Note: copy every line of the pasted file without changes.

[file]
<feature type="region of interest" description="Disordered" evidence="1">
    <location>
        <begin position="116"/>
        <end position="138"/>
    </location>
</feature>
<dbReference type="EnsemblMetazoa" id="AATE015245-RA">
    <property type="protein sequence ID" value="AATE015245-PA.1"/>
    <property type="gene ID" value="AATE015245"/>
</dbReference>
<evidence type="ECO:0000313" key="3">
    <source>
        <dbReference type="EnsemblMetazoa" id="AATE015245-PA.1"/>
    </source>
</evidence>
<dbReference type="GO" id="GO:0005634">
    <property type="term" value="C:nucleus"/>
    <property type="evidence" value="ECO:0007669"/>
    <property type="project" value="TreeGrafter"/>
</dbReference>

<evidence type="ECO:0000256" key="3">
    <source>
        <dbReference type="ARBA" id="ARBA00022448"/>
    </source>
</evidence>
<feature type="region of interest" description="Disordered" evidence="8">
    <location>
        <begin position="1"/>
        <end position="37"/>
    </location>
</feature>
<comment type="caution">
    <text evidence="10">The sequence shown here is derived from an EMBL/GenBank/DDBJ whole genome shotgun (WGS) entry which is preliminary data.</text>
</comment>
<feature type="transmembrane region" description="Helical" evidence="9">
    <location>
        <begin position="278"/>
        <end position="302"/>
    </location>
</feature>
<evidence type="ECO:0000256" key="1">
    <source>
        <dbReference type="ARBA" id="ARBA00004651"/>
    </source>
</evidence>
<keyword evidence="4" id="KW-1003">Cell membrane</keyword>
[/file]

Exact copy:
<feature type="region of interest" description="Disordered" evidence="1">
    <location>
        <begin position="116"/>
        <end position="138"/>
    </location>
</feature>
<dbReference type="EnsemblMetazoa" id="AATE015245-RA">
    <property type="protein sequence ID" value="AATE015245-PA.1"/>
    <property type="gene ID" value="AATE015245"/>
</dbReference>
<evidence type="ECO:0000313" key="3">
    <source>
        <dbReference type="EnsemblMetazoa" id="AATE015245-PA.1"/>
    </source>
</evidence>
<dbReference type="GO" id="GO:0005634">
    <property type="term" value="C:nucleus"/>
    <property type="evidence" value="ECO:0007669"/>
    <property type="project" value="TreeGrafter"/>
</dbReference>

<evidence type="ECO:0000256" key="3">
    <source>
        <dbReference type="ARBA" id="ARBA00022448"/>
    </source>
</evidence>
<feature type="region of interest" description="Disordered" evidence="8">
    <location>
        <begin position="1"/>
        <end position="37"/>
    </location>
</feature>
<comment type="caution">
    <text evidence="10">The sequence shown here is derived from an EMBL/GenBank/DDBJ whole genome shotgun (WGS) entry which is preliminary data.</text>
</comment>
<feature type="transmembrane region" description="Helical" evidence="9">
    <location>
        <begin position="278"/>
        <end position="302"/>
    </location>
</feature>
<evidence type="ECO:0000256" key="1">
    <source>
        <dbReference type="ARBA" id="ARBA00004651"/>
    </source>
</evidence>
<keyword evidence="4" id="KW-1003">Cell membrane</keyword>